Inside the poolhouse, I saw a sign on the cashier's cage. No swimming. Pump broken.
That explained why the retarded kids weren't there.
But Kurt's bike was chained to a bench.
Shower steam hissed in the boys' locker room. I stuck in my head. One shower was running. I tiptoed across the wet tiles and shut off the water. It just made the place seem emptier.
"Kurt!" I yelled, startled by how scared I sounded.
A towel trolley sat in the center of the locker room. It was about the size of a big, deep bathtub on caster wheels, with canvas sides and a hinged, wooden lid. It was half full, a small mountain of towels piled next to it on the floor.
"Kurt!" I yelled again. "Vaughan!"
The surface of the pool water was absolutely still. The lane floats had been pulled out and lined up along the deck. I went and stood at the entrance to the girls' changing area.
I waited a few seconds, and then entered. Everything in the girls' locker room was the same as the boys' except that the tile floor was dry.
"Kurt?" I said to establish my reason for being there.
My mom didn't swim and Kurt and I had no sisters. Vaughan had a sister named Flo, short for Flora. She was my age, pretty enough, I guess, behind her glasses, but with a perpetual frown of concentration on her face. She was, like her brother, the top student in her class, but being number one didn't appear to give her any enjoyment.
"Vaughan?" I said, in case she was there, searching for her brother, too, and wondering what I was doing in the girls' locker room.
When I finally went back out by the pool, the day had altered fractionally. A cloud across the sun improved visibility into the water. Down in the deep end was a shape that registered immediately as horribly out of place. I hurried around the pool's edge, the blue-on-cream tiles spelling out 5 FT., then 8FT., then 12 FT. The cloud passed. A flash of sunlight off the water made me cover my eyes. I examined the shape at the bottom of the pool indirectly, half afraid to confront what was there.
It was a towel trolley, right side up at the bottom of the pool's slopping floor. Its wooden lid was closed. A baseball-size bubble escaped from it and wobbled to the surface.
Then I was diving down through the water, wishing I'd taken a bigger gulp of air. The water squeezed my head as I went deeper and I felt vital passageways in my brain begin to slam shut. With a final, exhausted kick I got close enough to grab the edge of the trolley's wooden lid. It was varnished and slippery, but I expected it to open easily. It didn't budge. I yanked harder. Nothing. Another bubble--shaken free--broke against my chin.
Then I saw that the lid was locked, a ballpoint pen lodged in the latch. The pen was blue, with gold printing along the barrel. Removing it was easy enough. I tried to put it in my shorts pocket but it slipped out of my hand. When I grabbed for it I lost my grip on the trolley lid and bobbed to the surface.
Someone--a girl--was running from the poolhouse. I didn't get a good look at her. I could only scream--"Ambulance!"--and kick back down.
The water pressure on the trolley made it hard to lift the lid. A school of small bubbles fizzed past my face. The first thing I saw inside the trolley was a blue-white hand. As I lifted the lid higher I saw that the hand belonged to my brother.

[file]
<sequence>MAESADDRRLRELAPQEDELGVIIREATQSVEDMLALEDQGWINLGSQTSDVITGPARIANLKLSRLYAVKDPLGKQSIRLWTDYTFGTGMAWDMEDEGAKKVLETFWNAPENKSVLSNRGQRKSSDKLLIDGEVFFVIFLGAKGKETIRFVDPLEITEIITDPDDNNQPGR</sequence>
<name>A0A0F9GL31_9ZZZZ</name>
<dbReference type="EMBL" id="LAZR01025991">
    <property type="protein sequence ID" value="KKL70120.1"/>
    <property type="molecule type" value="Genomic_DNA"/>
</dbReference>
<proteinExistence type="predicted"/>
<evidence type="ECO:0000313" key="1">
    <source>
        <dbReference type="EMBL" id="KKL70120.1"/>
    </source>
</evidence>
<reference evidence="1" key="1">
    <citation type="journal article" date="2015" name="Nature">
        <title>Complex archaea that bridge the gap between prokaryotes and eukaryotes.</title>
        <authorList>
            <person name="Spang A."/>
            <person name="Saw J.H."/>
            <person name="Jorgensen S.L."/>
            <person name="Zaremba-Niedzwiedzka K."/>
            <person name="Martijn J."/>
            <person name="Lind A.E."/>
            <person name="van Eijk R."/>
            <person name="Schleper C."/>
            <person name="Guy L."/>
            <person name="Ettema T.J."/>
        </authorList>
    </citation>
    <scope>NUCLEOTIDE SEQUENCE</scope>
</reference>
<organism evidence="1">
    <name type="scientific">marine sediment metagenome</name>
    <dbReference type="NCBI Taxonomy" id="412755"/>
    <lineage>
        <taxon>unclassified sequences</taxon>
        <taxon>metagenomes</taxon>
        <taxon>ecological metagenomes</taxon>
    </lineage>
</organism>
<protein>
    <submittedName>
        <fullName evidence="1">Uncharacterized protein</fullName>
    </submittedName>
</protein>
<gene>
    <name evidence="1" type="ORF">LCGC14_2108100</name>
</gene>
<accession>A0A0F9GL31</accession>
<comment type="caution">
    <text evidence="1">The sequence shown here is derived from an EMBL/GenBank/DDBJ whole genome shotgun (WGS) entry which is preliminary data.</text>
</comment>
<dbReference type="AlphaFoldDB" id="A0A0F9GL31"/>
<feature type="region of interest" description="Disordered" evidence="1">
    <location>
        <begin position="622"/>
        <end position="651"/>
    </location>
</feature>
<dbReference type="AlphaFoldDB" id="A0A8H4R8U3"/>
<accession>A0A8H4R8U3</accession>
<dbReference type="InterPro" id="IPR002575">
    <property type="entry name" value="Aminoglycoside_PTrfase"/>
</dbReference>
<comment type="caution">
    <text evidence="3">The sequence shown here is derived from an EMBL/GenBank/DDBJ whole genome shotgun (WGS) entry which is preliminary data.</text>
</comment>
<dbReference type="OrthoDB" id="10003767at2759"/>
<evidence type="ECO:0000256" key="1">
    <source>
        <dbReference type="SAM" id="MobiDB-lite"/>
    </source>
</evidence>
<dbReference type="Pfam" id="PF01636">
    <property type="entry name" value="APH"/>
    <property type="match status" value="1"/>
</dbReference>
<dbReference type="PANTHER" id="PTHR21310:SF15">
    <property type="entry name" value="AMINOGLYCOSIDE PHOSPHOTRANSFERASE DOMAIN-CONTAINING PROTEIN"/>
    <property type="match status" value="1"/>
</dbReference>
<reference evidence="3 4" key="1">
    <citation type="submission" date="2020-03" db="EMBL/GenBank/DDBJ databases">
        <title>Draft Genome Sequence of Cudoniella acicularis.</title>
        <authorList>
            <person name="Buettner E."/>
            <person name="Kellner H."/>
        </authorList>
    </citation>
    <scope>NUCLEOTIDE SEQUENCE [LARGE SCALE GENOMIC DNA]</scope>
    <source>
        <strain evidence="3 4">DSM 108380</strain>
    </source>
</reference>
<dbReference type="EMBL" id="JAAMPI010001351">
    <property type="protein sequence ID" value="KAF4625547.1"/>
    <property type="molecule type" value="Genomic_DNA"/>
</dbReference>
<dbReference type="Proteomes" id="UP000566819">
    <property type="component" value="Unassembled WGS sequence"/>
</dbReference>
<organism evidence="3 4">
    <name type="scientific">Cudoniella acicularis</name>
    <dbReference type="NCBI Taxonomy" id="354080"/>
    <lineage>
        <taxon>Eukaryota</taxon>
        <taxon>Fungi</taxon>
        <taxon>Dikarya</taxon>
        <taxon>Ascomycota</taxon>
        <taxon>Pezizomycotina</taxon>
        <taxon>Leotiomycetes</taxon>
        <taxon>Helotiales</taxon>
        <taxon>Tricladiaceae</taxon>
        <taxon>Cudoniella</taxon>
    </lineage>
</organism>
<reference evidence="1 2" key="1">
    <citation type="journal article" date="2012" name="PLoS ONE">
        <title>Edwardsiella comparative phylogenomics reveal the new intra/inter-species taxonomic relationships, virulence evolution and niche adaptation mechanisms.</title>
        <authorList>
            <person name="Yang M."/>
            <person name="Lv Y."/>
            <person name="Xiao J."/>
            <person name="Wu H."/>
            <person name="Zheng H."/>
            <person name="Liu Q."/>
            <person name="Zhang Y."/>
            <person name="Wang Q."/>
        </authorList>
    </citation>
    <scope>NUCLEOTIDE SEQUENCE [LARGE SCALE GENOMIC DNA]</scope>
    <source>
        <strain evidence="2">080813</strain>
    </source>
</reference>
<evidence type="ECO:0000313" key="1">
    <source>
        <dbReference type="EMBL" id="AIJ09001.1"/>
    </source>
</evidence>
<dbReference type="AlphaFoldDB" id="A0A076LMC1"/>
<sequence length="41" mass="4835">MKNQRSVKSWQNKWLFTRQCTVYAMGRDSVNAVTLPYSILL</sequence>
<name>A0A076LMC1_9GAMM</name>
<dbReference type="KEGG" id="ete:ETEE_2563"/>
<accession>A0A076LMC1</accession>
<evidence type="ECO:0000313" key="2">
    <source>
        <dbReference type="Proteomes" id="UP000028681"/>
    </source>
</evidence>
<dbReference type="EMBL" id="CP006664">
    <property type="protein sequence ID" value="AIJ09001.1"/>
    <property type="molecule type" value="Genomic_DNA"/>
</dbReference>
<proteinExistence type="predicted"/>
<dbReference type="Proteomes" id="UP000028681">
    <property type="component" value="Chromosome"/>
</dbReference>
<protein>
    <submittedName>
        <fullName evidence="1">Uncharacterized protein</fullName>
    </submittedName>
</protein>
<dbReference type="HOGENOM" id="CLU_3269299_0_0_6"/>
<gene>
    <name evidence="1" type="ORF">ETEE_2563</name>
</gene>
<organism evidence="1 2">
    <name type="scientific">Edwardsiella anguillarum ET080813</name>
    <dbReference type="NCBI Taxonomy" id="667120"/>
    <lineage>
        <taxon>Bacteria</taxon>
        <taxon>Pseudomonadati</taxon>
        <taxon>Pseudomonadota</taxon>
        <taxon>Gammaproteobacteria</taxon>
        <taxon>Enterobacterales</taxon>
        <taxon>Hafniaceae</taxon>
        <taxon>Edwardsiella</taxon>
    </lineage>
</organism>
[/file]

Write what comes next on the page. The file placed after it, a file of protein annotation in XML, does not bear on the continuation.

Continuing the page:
I reached out in a panic and grabbed a good chunk of Kurt's cheek and pinched. Hard. I knew he hated when I did that and I hoped the pain and outrage might travel down to whatever cold grain of life remained inside him and make him angry enough to return to me.
He didn't respond. The imprint of my finger and thumb remained pressed into his skin like a dent in clay. He was folded into a fetal position. His eyes were half-open. I was pretty sure he was dead. A million times over the years that followed, I wished that he had been.
I got my hands under his armpits, got my feet balanced precariously on the edge of the trolley, and lifted. He came free easily enough. He was a shrimp, light and cold. A strand of pearllike bubbles trailed out his nose as I carried him toward the surface. I felt a slushy thump in his chest as we ascended.
The girl was kneeling at the pool's edge. She'd lost a high-heeled shoe. The tail of her blouse had come loose and there was a rip in the knee of her nylons. From far away, too far away to be of any immediate use, came a siren. The girl pushed her glasses higher on her nose, then grabbed the back of Kurt's trunks and dragged him out onto the deck, her eyes locked all the time on the trolley at the bottom of the pool.
Then she put her hand on my face and pushed me back under.
"Vaughan!" she screamed.
Vaughan Garner hadn't moved. He reminded me of a kid sleeping in a bed he'd outgrown, his knees to his chest, his toes scratching against the trolley canvas. The only sign of something wrong was the nail of his left index finger jutting out perpendicular from its roots, torn almost off in his panic.
I reached in and grabbed the back of his swim trunks. He came loose easily. He felt inert--empty--as I struggled with him to the surface. I delivered him into a flurry of activity. A firefighter went feetfirst over my head into the water, and then down, not knowing everyone was accounted for. Others worked on Kurt.
The girl in one shoe stood off to the side. She chewed the tips of her fingers, but she didn't cry. I learned soon enough that this was Vaughan's sister, Flo Garner. She had come to the pool when her brother was late returning home.
A spark of life was found almost immediately in Kurt and he was borne away.
Vaughan was taken away, too, finally, but there was no hurry.
* * *
The police interviewed me just once, in our house at 1112 East Collier Street.
"The latch was held shut with a ballpoint pen," I insisted.